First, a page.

Tag: npdes program

Water pollution degrades surface waters making them unsafe for drinking, fishing, swimming, and other activities. As authorized by the Clean Water Act, the National Pollutant Discharge Elimination System (NPDES) permit program controls water pollution by regulating point sources that discharge pollutants into waters of the United States.

EPA Finalizes Rule to Modernize Clean Water Act Reporting

WASHINGTON — Today, the U.S. Environmental Protection Agency (EPA) finalized a rule to modernize Clean Water Act reporting for municipalities, industries, and other facilities. The final rule will require regulated entities and state and federal regulators to use existing, available information technology to electronically report data required by the National Pollutant

“You Created a Stormwater Utility in the Midst of the Great Recession? You Must Be Crazy There in Salem!”

“You Created a Stormwater Utility in the Midst of the Great Recession? You Must Be Crazy There in Salem!”

The Public Works Department of Salem, OR, provides residents with a full suite of stormwater services that includes stormwater system operations and maintenance, stormwater monitoring, street sweeping, public education, stream cleaning, spill response, master planning, regulatory compliance, capital project delivery, in-stream monitoring, flood early warning systems, and much more. Salem’s

“You Created a Stormwater Utility in the Midst of the Great Recession? You Must Be Crazy There in Salem!”

“You Created a Stormwater Utility in the Midst of the Great Recession? You Must Be Crazy There in Salem!”

The Public Works Department of Salem, OR, provides residents with a full suite of stormwater services that includes stormwater system operations and maintenance, stormwater monitoring, street sweeping, public education, stream cleaning, spill response, master planning, regulatory compliance, capital project delivery, in-stream monitoring, flood early warning systems, and much more. Salem’s

Reader Profile: Elizabeth Wong

Reader Profile: Elizabeth Wong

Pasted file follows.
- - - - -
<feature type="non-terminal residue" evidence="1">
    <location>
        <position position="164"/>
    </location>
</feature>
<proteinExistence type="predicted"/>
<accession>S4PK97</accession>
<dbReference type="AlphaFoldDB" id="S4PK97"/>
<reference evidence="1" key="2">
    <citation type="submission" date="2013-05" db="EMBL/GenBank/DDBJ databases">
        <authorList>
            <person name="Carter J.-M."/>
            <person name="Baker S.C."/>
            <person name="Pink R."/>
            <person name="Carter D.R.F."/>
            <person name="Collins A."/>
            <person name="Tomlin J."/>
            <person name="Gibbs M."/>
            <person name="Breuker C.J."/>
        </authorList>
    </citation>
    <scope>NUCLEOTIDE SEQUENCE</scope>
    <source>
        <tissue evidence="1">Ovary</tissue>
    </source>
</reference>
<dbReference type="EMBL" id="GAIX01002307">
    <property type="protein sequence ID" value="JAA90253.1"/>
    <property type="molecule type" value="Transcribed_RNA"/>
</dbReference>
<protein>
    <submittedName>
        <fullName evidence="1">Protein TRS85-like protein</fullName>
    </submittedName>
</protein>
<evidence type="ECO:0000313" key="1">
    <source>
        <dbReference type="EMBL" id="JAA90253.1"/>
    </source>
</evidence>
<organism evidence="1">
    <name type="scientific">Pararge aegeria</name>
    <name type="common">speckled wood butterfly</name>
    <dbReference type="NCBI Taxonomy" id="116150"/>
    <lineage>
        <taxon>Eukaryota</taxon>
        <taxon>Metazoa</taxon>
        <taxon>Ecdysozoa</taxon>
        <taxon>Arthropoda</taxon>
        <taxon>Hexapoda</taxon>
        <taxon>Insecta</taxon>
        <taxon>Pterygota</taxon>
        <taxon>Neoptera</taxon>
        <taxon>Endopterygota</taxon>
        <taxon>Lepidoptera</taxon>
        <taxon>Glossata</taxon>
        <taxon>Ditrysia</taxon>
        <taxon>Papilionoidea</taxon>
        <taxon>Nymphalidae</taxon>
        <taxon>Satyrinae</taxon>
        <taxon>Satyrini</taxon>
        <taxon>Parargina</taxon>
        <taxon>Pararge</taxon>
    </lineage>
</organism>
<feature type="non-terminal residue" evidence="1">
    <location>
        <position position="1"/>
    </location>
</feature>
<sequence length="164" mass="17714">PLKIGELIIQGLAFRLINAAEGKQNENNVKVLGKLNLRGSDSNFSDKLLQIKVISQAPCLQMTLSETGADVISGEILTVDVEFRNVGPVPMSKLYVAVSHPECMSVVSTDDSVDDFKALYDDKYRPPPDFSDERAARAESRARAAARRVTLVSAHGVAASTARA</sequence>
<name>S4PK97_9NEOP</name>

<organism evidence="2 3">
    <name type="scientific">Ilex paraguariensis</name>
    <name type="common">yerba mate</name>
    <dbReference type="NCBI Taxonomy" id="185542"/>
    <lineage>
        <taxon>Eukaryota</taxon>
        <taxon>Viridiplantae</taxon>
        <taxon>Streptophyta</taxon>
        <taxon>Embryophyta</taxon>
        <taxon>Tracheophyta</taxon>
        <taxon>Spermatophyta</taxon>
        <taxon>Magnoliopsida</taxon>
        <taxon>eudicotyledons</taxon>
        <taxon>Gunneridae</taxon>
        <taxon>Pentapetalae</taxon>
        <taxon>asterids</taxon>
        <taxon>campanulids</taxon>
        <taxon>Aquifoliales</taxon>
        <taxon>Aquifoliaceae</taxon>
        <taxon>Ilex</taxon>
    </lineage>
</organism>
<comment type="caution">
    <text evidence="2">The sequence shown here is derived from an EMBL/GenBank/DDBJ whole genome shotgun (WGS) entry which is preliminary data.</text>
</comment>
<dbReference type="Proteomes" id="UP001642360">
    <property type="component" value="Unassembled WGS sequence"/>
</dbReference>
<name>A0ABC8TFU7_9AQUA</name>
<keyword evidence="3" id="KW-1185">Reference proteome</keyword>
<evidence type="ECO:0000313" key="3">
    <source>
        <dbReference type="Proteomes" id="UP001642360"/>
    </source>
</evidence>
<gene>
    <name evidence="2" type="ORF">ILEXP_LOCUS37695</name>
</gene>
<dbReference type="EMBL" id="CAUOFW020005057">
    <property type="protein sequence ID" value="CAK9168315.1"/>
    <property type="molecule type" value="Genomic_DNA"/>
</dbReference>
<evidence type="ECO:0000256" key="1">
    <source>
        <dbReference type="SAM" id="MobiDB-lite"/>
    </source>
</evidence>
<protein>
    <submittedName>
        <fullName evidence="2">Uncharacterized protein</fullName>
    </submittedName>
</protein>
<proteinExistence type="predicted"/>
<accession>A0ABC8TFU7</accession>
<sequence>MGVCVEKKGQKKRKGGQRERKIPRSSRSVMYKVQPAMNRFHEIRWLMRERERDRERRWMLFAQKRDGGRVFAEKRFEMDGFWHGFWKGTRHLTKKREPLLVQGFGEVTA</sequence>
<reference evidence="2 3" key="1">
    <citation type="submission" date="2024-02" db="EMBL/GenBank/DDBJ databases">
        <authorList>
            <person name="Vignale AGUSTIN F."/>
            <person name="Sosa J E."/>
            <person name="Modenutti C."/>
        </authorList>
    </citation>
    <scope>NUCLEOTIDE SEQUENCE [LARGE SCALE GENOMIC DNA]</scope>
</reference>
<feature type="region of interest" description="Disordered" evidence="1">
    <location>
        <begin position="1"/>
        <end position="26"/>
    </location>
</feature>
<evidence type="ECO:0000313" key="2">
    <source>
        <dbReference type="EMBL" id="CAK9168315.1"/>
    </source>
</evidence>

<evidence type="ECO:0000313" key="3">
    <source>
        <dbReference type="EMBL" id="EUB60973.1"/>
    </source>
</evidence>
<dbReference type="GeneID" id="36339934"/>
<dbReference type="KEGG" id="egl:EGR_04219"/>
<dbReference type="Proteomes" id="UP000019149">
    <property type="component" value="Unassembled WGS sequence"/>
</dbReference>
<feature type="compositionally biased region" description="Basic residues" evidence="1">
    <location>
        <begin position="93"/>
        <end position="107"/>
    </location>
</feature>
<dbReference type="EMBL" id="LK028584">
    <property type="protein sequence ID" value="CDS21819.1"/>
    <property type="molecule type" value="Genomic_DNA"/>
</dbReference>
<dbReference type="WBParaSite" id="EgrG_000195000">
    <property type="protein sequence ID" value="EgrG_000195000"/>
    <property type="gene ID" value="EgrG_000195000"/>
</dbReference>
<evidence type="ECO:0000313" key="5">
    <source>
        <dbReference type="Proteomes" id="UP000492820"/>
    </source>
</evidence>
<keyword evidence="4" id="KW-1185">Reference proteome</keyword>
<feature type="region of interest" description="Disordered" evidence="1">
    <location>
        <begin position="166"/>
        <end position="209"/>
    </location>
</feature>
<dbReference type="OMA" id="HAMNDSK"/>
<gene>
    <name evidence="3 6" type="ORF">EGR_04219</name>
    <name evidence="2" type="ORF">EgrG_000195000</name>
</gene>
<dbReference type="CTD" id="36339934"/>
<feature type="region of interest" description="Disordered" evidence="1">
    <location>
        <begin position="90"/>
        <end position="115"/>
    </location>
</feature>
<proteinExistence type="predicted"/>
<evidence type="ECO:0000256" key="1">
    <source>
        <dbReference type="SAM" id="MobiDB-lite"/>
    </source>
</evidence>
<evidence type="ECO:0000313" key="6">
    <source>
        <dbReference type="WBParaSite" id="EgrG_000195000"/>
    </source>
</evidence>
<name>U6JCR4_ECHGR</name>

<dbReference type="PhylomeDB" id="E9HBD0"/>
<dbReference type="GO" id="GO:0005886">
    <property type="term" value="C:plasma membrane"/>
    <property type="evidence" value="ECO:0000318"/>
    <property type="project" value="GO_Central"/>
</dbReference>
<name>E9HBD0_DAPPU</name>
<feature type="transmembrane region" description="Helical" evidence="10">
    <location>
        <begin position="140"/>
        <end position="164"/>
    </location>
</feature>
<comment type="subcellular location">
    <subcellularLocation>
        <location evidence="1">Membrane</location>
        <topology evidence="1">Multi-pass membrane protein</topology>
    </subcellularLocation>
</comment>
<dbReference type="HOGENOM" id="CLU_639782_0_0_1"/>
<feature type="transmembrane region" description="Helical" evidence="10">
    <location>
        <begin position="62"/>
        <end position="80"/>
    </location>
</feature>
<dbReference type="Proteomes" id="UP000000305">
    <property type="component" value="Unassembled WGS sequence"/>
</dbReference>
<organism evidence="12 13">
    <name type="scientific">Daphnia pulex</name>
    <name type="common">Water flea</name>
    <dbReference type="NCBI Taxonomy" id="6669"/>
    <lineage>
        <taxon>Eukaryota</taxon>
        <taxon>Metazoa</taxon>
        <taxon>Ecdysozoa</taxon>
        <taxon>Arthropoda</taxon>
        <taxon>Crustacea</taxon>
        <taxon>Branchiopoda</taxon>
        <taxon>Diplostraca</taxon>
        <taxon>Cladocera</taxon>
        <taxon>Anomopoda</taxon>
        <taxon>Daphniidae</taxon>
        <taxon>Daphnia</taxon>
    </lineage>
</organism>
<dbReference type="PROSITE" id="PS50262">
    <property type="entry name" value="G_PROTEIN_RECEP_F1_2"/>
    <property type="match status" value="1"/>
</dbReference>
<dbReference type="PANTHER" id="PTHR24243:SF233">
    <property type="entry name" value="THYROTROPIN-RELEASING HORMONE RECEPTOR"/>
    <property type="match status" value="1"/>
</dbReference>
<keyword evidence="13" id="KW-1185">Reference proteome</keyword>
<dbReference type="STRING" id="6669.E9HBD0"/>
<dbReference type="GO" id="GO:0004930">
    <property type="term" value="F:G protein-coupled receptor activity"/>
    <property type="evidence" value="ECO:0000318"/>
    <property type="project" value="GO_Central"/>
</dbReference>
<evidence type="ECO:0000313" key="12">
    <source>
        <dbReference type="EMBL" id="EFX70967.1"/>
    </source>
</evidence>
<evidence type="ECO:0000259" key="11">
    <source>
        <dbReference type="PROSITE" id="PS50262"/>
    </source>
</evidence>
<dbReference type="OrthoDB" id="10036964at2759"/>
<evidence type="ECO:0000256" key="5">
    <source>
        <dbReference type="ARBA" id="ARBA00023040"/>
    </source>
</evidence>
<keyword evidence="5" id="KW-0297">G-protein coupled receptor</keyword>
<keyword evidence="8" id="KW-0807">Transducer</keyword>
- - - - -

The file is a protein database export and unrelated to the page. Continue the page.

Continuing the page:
North Port, FL, bills itself as a city where one can “achieve anything.” Ever since Elizabeth Wong came on board in 2006 as its stormwater manger, she has personified “achievement,” building upon 28 years of public and private sector experience. Wong secured $3.17 million in state funding to supplement the

A Measure of Prevention

Since earliest times, society has been concerned with issues of stormwater quantity, but only recently have a growing number of initiatives begun to focus attention on stormwater quality. The practice of improving stormwater quality presents a quandary arising from the very nature of water itself. Seeking its own level, water

The Next Step for the Stormwater Program

The Next Step for the Stormwater Program

Improvement in the water quality of the nation’s receiving waters appears to have stalled; municipal permits require stormwater managers to meet ever-more-stringent requirements that are expensive and offer unknown environmental benefits. The solution? A roadmap for stormwater quality improvement that features volume control, source control, and regulatory changes. Nationally, outfall

Environmental Compliance: Who’s Responsible?

Compliance is a word we use over and over in the construction stormwater industry, but what does it mean, and who is supposed to be compliant? According to the dictionary, compliance means conforming with or yielding to. In Webster’s Dictionary, the example sentence under the word compliance is “Compliance with

New Certification Program Benefits MS4 Professionals

In the United States, if you develop, implement, or oversee programs for managing stormwater runoff that is collected and transported through a municipal separate storm-sewer system, or MS4, you can now demonstrate your professional knowledge, skills, and abilities with a new certification program. Developed and administered by EnviroCert International Inc.,

Developments in Sediment Control

Developments in Sediment Control

Many new things are happening in the erosion and sediment control industry. A new report released by the National Research Council in late 2008 states that the EPA’s stormwater program needs a significant overhaul to improve its effectiveness and the quality of urban streams. In addition, a new proposed rule

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